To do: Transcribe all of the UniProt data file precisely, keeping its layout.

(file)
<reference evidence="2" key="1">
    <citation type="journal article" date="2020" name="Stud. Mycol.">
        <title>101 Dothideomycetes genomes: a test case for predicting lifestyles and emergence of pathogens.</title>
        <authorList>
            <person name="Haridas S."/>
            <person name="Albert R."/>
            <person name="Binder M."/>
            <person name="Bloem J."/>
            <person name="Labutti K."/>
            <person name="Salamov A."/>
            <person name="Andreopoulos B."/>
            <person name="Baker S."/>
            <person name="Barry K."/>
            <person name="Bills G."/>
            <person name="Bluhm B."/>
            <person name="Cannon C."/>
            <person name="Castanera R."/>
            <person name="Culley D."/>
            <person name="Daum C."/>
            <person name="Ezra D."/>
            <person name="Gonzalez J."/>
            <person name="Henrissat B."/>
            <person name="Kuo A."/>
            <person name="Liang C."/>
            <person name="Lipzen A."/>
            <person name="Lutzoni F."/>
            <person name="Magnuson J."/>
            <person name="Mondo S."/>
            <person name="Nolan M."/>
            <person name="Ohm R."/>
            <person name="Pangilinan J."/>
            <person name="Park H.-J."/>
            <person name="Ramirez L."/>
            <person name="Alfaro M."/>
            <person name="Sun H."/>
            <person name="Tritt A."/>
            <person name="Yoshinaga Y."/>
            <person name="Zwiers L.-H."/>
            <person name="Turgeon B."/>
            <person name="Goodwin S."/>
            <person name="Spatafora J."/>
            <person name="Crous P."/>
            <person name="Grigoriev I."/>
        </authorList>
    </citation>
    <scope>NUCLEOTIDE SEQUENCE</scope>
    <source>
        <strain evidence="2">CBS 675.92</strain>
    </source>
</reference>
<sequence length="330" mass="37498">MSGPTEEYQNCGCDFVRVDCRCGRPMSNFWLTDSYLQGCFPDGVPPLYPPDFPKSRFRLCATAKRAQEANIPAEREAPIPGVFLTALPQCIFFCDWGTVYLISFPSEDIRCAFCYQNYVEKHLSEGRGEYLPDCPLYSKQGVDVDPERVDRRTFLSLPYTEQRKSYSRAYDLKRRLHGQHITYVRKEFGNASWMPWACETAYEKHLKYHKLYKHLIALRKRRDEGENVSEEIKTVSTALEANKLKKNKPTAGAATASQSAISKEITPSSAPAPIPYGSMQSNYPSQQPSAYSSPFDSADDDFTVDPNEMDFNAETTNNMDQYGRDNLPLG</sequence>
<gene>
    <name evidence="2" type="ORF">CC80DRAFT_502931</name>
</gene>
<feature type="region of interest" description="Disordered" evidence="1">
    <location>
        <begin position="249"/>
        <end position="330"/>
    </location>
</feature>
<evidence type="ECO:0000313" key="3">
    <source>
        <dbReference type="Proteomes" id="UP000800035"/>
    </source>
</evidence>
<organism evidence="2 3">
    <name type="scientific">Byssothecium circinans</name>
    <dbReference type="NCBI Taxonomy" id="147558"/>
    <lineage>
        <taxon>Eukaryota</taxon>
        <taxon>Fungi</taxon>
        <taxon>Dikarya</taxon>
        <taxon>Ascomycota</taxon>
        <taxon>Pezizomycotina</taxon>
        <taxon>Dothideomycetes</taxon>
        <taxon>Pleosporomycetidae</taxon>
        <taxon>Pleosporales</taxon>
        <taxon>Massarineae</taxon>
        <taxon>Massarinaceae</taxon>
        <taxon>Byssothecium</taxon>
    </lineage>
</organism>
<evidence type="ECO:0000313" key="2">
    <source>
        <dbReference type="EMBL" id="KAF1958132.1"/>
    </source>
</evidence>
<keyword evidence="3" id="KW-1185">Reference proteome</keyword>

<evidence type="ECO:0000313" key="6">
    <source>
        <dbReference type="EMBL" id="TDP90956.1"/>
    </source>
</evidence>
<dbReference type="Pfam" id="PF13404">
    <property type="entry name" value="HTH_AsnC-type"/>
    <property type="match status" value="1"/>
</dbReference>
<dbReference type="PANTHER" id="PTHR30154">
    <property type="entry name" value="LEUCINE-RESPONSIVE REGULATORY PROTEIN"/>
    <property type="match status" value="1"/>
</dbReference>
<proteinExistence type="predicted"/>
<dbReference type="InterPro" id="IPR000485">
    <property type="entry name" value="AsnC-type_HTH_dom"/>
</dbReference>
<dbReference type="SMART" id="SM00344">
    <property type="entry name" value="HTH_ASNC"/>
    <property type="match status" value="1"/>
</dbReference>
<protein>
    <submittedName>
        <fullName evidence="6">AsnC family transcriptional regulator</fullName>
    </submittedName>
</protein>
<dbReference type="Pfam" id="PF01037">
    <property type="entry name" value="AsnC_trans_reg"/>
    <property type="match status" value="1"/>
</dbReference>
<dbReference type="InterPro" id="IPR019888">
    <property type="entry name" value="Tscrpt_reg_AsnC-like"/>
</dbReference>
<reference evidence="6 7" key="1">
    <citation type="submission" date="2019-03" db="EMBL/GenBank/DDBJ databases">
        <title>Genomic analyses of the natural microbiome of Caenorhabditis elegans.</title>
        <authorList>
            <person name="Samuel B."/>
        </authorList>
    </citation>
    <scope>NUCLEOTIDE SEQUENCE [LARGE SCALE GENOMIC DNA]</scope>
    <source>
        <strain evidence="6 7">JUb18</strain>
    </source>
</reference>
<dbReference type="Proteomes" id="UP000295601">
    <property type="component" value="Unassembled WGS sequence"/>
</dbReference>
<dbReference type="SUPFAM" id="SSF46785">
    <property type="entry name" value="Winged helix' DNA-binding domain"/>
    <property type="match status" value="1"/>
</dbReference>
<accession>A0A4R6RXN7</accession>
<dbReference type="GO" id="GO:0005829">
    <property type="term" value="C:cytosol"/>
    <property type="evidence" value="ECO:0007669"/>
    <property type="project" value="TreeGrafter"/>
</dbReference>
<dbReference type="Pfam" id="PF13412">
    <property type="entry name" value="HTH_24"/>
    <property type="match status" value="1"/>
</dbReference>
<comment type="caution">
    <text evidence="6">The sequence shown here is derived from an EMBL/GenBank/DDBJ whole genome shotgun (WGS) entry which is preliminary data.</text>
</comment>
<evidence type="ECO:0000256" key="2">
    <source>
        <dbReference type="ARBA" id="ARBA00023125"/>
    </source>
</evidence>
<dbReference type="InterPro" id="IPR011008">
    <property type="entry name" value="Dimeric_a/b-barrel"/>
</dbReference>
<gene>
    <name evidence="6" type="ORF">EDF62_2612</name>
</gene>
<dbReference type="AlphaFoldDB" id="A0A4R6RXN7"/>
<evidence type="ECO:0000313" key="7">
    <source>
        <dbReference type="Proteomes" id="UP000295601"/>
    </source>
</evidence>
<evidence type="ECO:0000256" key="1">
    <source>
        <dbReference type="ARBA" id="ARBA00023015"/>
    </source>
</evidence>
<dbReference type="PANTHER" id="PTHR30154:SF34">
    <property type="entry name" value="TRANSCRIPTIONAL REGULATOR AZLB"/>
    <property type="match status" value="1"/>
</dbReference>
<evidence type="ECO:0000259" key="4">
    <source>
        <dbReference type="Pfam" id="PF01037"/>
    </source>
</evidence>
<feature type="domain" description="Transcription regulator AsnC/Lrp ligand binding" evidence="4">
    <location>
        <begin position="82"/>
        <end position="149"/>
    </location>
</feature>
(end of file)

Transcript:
<reference evidence="2" key="1">
    <citation type="journal article" date="2020" name="Stud. Mycol.">
        <title>101 Dothideomycetes genomes: a test case for predicting lifestyles and emergence of pathogens.</title>
        <authorList>
            <person name="Haridas S."/>
            <person name="Albert R."/>
            <person name="Binder M."/>
            <person name="Bloem J."/>
            <person name="Labutti K."/>
            <person name="Salamov A."/>
            <person name="Andreopoulos B."/>
            <person name="Baker S."/>
            <person name="Barry K."/>
            <person name="Bills G."/>
            <person name="Bluhm B."/>
            <person name="Cannon C."/>
            <person name="Castanera R."/>
            <person name="Culley D."/>
            <person name="Daum C."/>
            <person name="Ezra D."/>
            <person name="Gonzalez J."/>
            <person name="Henrissat B."/>
            <person name="Kuo A."/>
            <person name="Liang C."/>
            <person name="Lipzen A."/>
            <person name="Lutzoni F."/>
            <person name="Magnuson J."/>
            <person name="Mondo S."/>
            <person name="Nolan M."/>
            <person name="Ohm R."/>
            <person name="Pangilinan J."/>
            <person name="Park H.-J."/>
            <person name="Ramirez L."/>
            <person name="Alfaro M."/>
            <person name="Sun H."/>
            <person name="Tritt A."/>
            <person name="Yoshinaga Y."/>
            <person name="Zwiers L.-H."/>
            <person name="Turgeon B."/>
            <person name="Goodwin S."/>
            <person name="Spatafora J."/>
            <person name="Crous P."/>
            <person name="Grigoriev I."/>
        </authorList>
    </citation>
    <scope>NUCLEOTIDE SEQUENCE</scope>
    <source>
        <strain evidence="2">CBS 675.92</strain>
    </source>
</reference>
<sequence length="330" mass="37498">MSGPTEEYQNCGCDFVRVDCRCGRPMSNFWLTDSYLQGCFPDGVPPLYPPDFPKSRFRLCATAKRAQEANIPAEREAPIPGVFLTALPQCIFFCDWGTVYLISFPSEDIRCAFCYQNYVEKHLSEGRGEYLPDCPLYSKQGVDVDPERVDRRTFLSLPYTEQRKSYSRAYDLKRRLHGQHITYVRKEFGNASWMPWACETAYEKHLKYHKLYKHLIALRKRRDEGENVSEEIKTVSTALEANKLKKNKPTAGAATASQSAISKEITPSSAPAPIPYGSMQSNYPSQQPSAYSSPFDSADDDFTVDPNEMDFNAETTNNMDQYGRDNLPLG</sequence>
<gene>
    <name evidence="2" type="ORF">CC80DRAFT_502931</name>
</gene>
<feature type="region of interest" description="Disordered" evidence="1">
    <location>
        <begin position="249"/>
        <end position="330"/>
    </location>
</feature>
<evidence type="ECO:0000313" key="3">
    <source>
        <dbReference type="Proteomes" id="UP000800035"/>
    </source>
</evidence>
<organism evidence="2 3">
    <name type="scientific">Byssothecium circinans</name>
    <dbReference type="NCBI Taxonomy" id="147558"/>
    <lineage>
        <taxon>Eukaryota</taxon>
        <taxon>Fungi</taxon>
        <taxon>Dikarya</taxon>
        <taxon>Ascomycota</taxon>
        <taxon>Pezizomycotina</taxon>
        <taxon>Dothideomycetes</taxon>
        <taxon>Pleosporomycetidae</taxon>
        <taxon>Pleosporales</taxon>
        <taxon>Massarineae</taxon>
        <taxon>Massarinaceae</taxon>
        <taxon>Byssothecium</taxon>
    </lineage>
</organism>
<evidence type="ECO:0000313" key="2">
    <source>
        <dbReference type="EMBL" id="KAF1958132.1"/>
    </source>
</evidence>
<keyword evidence="3" id="KW-1185">Reference proteome</keyword>

<evidence type="ECO:0000313" key="6">
    <source>
        <dbReference type="EMBL" id="TDP90956.1"/>
    </source>
</evidence>
<dbReference type="Pfam" id="PF13404">
    <property type="entry name" value="HTH_AsnC-type"/>
    <property type="match status" value="1"/>
</dbReference>
<dbReference type="PANTHER" id="PTHR30154">
    <property type="entry name" value="LEUCINE-RESPONSIVE REGULATORY PROTEIN"/>
    <property type="match status" value="1"/>
</dbReference>
<proteinExistence type="predicted"/>
<dbReference type="InterPro" id="IPR000485">
    <property type="entry name" value="AsnC-type_HTH_dom"/>
</dbReference>
<dbReference type="SMART" id="SM00344">
    <property type="entry name" value="HTH_ASNC"/>
    <property type="match status" value="1"/>
</dbReference>
<protein>
    <submittedName>
        <fullName evidence="6">AsnC family transcriptional regulator</fullName>
    </submittedName>
</protein>
<dbReference type="Pfam" id="PF01037">
    <property type="entry name" value="AsnC_trans_reg"/>
    <property type="match status" value="1"/>
</dbReference>
<dbReference type="InterPro" id="IPR019888">
    <property type="entry name" value="Tscrpt_reg_AsnC-like"/>
</dbReference>
<reference evidence="6 7" key="1">
    <citation type="submission" date="2019-03" db="EMBL/GenBank/DDBJ databases">
        <title>Genomic analyses of the natural microbiome of Caenorhabditis elegans.</title>
        <authorList>
            <person name="Samuel B."/>
        </authorList>
    </citation>
    <scope>NUCLEOTIDE SEQUENCE [LARGE SCALE GENOMIC DNA]</scope>
    <source>
        <strain evidence="6 7">JUb18</strain>
    </source>
</reference>
<dbReference type="Proteomes" id="UP000295601">
    <property type="component" value="Unassembled WGS sequence"/>
</dbReference>
<dbReference type="SUPFAM" id="SSF46785">
    <property type="entry name" value="Winged helix' DNA-binding domain"/>
    <property type="match status" value="1"/>
</dbReference>
<accession>A0A4R6RXN7</accession>
<dbReference type="GO" id="GO:0005829">
    <property type="term" value="C:cytosol"/>
    <property type="evidence" value="ECO:0007669"/>
    <property type="project" value="TreeGrafter"/>
</dbReference>
<dbReference type="Pfam" id="PF13412">
    <property type="entry name" value="HTH_24"/>
    <property type="match status" value="1"/>
</dbReference>
<comment type="caution">
    <text evidence="6">The sequence shown here is derived from an EMBL/GenBank/DDBJ whole genome shotgun (WGS) entry which is preliminary data.</text>
</comment>
<evidence type="ECO:0000256" key="2">
    <source>
        <dbReference type="ARBA" id="ARBA00023125"/>
    </source>
</evidence>
<dbReference type="InterPro" id="IPR011008">
    <property type="entry name" value="Dimeric_a/b-barrel"/>
</dbReference>
<gene>
    <name evidence="6" type="ORF">EDF62_2612</name>
</gene>
<dbReference type="AlphaFoldDB" id="A0A4R6RXN7"/>
<evidence type="ECO:0000313" key="7">
    <source>
        <dbReference type="Proteomes" id="UP000295601"/>
    </source>
</evidence>
<evidence type="ECO:0000256" key="1">
    <source>
        <dbReference type="ARBA" id="ARBA00023015"/>
    </source>
</evidence>
<dbReference type="PANTHER" id="PTHR30154:SF34">
    <property type="entry name" value="TRANSCRIPTIONAL REGULATOR AZLB"/>
    <property type="match status" value="1"/>
</dbReference>
<evidence type="ECO:0000259" key="4">
    <source>
        <dbReference type="Pfam" id="PF01037"/>
    </source>
</evidence>
<feature type="domain" description="Transcription regulator AsnC/Lrp ligand binding" evidence="4">
    <location>
        <begin position="82"/>
        <end position="149"/>
    </location>
</feature>